Jeremy Corbyn keeps digging his own grave, says Carla Roberts. But we want to bury the right
Snap election or national government, the overwhelming majority of current Labour MPs have certainly made it very clear that they remain deeply hostile to Jeremy Corbyn’s leadership.
However, another direct attempt to depose him is improbable – simply because there is no doubt he would win again. But even in the unlikely event of Corbyn getting the keys to No10, this would not stop the ongoing slow coup against him by the right in and outside the Labour Party. The current crop of Labour MPs will continue to sabotage and undermine him at every possible opportunity – he will remain a prisoner locked into a hostile Parliamentary Labour Party. He would be lucky if he could convince these rightwingers to vote for half a dozen of the demands in his For the many, not the few manifesto.
More importantly though, what if the US and/or the ‘international community’ called on their British ally to go to war against the ‘terrorists’ in Iran or Lebanon? Or back a military coup in Venezuela? Or condemn the desperate protests of Palestinians in Gaza? If Corbyn refused to do any of those things, he could easily be outvoted by his PLP … which would quite conceivably lead to a no-confidence vote … which could spell the swift end of prime minister Corbyn.
The PLP remains the key problem for Corbyn, in other words. He cannot achieve anything much if he remains surrounded by these rightwingers. This is why Labour Party members at last year’s conference voted overwhelmingly in favour of discussing a motion that would have reintroduced the mandatory reselection of MPs. Mandatory reselection – ie, a full democratic contest between all candidates ahead of each election – would have been the easiest and the most democratic method to change the PLP to reflect the composition and political will of the membership. The membership, given half a chance, would have long replaced the most ardent rightwing MPs.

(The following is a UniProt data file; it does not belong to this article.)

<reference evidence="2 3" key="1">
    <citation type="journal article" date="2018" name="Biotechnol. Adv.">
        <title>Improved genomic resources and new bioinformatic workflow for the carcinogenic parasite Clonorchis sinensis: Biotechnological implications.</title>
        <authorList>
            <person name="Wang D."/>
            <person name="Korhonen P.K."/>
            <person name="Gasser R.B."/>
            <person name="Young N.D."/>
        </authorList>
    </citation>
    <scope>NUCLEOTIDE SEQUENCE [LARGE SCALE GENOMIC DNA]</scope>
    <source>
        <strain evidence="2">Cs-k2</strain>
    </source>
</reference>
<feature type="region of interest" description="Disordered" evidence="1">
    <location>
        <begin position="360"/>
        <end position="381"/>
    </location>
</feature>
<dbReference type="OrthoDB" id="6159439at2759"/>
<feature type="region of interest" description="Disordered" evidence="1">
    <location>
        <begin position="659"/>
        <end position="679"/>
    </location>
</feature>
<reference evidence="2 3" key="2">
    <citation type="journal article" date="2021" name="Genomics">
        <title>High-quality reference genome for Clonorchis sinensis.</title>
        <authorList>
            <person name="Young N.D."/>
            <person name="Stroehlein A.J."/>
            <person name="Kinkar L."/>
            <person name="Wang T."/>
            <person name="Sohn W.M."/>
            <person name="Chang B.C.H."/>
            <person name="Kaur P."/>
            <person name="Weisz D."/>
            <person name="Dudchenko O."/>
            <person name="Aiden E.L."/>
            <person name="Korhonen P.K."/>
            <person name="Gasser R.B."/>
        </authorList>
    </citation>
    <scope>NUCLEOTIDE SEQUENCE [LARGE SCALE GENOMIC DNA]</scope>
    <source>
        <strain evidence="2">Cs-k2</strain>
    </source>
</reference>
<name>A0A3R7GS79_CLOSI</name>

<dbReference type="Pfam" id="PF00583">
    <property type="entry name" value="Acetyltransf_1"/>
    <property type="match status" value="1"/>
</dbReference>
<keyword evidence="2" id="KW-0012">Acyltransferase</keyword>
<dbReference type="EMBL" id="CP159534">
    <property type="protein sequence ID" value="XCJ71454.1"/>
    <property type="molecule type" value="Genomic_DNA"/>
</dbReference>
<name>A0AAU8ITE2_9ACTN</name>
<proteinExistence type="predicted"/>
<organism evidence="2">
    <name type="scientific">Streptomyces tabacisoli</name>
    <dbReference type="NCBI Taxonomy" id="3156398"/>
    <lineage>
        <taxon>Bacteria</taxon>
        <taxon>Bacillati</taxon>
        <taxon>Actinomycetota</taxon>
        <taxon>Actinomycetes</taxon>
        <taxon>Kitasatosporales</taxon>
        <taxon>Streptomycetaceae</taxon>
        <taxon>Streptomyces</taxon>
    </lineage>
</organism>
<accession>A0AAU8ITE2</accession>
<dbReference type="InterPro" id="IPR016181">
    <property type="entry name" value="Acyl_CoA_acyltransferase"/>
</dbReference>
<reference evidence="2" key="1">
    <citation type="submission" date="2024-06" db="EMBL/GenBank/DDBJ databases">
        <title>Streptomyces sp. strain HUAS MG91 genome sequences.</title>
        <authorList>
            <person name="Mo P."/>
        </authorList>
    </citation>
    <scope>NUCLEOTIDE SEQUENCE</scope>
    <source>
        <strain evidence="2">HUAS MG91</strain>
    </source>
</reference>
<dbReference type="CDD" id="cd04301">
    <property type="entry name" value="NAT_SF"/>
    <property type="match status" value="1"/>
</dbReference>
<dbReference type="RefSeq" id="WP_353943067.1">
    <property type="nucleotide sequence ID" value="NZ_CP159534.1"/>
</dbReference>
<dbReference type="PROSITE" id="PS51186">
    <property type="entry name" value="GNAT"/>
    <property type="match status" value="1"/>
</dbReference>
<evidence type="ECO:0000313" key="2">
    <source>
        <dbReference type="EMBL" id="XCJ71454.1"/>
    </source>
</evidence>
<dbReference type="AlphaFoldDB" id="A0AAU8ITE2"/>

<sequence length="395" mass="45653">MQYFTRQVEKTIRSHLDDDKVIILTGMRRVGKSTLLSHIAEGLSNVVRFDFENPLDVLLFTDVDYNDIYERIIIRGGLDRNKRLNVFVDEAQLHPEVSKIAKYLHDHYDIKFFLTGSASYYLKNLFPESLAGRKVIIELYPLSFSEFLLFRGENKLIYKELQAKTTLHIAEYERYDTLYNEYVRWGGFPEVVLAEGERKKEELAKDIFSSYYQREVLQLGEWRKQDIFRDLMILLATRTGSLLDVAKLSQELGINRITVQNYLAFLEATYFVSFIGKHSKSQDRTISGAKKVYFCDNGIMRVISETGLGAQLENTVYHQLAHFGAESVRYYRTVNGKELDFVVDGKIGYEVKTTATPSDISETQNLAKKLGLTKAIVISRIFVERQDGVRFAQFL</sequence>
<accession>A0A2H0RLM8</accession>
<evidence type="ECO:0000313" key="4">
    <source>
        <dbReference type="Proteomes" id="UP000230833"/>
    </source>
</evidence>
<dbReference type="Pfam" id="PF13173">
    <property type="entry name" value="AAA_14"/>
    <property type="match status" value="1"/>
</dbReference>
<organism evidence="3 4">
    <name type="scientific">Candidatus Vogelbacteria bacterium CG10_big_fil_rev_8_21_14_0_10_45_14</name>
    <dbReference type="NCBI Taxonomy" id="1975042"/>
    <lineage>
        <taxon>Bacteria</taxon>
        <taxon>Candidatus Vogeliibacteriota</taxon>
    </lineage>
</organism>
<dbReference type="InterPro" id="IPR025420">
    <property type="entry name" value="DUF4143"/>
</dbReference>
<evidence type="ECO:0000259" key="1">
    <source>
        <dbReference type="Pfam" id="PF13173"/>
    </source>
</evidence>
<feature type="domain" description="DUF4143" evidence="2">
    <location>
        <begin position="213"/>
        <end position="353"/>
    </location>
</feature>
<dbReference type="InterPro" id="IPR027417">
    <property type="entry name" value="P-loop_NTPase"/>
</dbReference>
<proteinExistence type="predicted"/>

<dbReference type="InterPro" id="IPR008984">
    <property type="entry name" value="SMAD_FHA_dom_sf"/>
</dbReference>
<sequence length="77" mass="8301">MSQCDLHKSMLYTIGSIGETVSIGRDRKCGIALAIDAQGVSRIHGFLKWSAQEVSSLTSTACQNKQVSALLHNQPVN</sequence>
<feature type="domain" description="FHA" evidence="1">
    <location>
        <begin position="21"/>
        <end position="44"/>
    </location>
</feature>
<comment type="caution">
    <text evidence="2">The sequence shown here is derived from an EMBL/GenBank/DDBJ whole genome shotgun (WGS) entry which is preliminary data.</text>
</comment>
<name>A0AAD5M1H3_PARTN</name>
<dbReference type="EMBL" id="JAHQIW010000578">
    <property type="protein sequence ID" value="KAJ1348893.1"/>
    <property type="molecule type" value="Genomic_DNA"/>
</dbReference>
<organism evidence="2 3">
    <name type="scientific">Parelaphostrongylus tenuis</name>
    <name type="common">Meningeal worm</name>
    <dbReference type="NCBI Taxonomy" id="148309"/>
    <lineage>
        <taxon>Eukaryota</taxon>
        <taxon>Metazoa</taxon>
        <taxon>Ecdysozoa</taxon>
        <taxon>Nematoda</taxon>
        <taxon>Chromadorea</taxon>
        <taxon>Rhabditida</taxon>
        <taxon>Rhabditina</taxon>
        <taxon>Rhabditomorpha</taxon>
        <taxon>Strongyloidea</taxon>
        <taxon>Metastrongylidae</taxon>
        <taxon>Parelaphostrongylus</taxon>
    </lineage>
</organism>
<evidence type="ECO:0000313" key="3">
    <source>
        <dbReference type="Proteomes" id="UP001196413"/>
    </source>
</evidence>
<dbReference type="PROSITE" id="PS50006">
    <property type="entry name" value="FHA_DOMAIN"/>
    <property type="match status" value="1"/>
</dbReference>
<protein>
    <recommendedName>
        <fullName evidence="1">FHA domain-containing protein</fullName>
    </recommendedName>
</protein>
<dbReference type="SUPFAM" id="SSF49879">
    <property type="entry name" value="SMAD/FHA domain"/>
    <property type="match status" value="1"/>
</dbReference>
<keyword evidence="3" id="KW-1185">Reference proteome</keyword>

But Jeremy Corbyn and his allies bottled it. Yes, in concrete terms it was Len McCluskey who instructed his Unite union delegates to vote with the right against allowing conference to even hear the proposal for mandatory reselection (the unions count for 50% of total voting at conference – without their support nothing goes through). But we have no doubt that McCluskey, who came under heavy criticism for this move – was correct when he claimed that he merely acted “on the request of Jeremy Corbyn”. Instead, to stop mandatory reselection from being voted through, the national executive committee produced suggestions to slightly reform the trigger ballot, which is currently the only way for members to exercise at least some level of control over their MP.
Until last year it was virtually impossible to get rid of a sitting MP. A majority of all local union and Labour branches affiliated to a Constituency Labour Party had to challenge the MP by voting ‘no’ in the so-called trigger ballot. Each branch and affiliate was counted equally, irrespective of the number of members. A CLP usually has far more union affiliates than Labour branches and, unfortunately, those union reps have tended to vote with the right (just like they do on the NEC).
But last September conference voted to replace the current trigger ballot with two separate ones: one for local affiliated bodies like unions; and one for local party branches. The threshold in both was reduced from 50% to 33% and it is enough for one of the two sections to vote ‘no’ to start a full selection process – ie, a democratic contest between the different candidates. It is a small step forward from the status quo (though totally insufficient, when one considers that in the 1980s the party provided for the full, democratic and mandatory reselection of all candidates).
Since Corbyn’s election as leader, Constituency Labour Parties up and down the country have voted for motions that showed they have “no confidence” in their MP – but such motions have no official standing in Labour Party rules and do not lead to trigger ballots.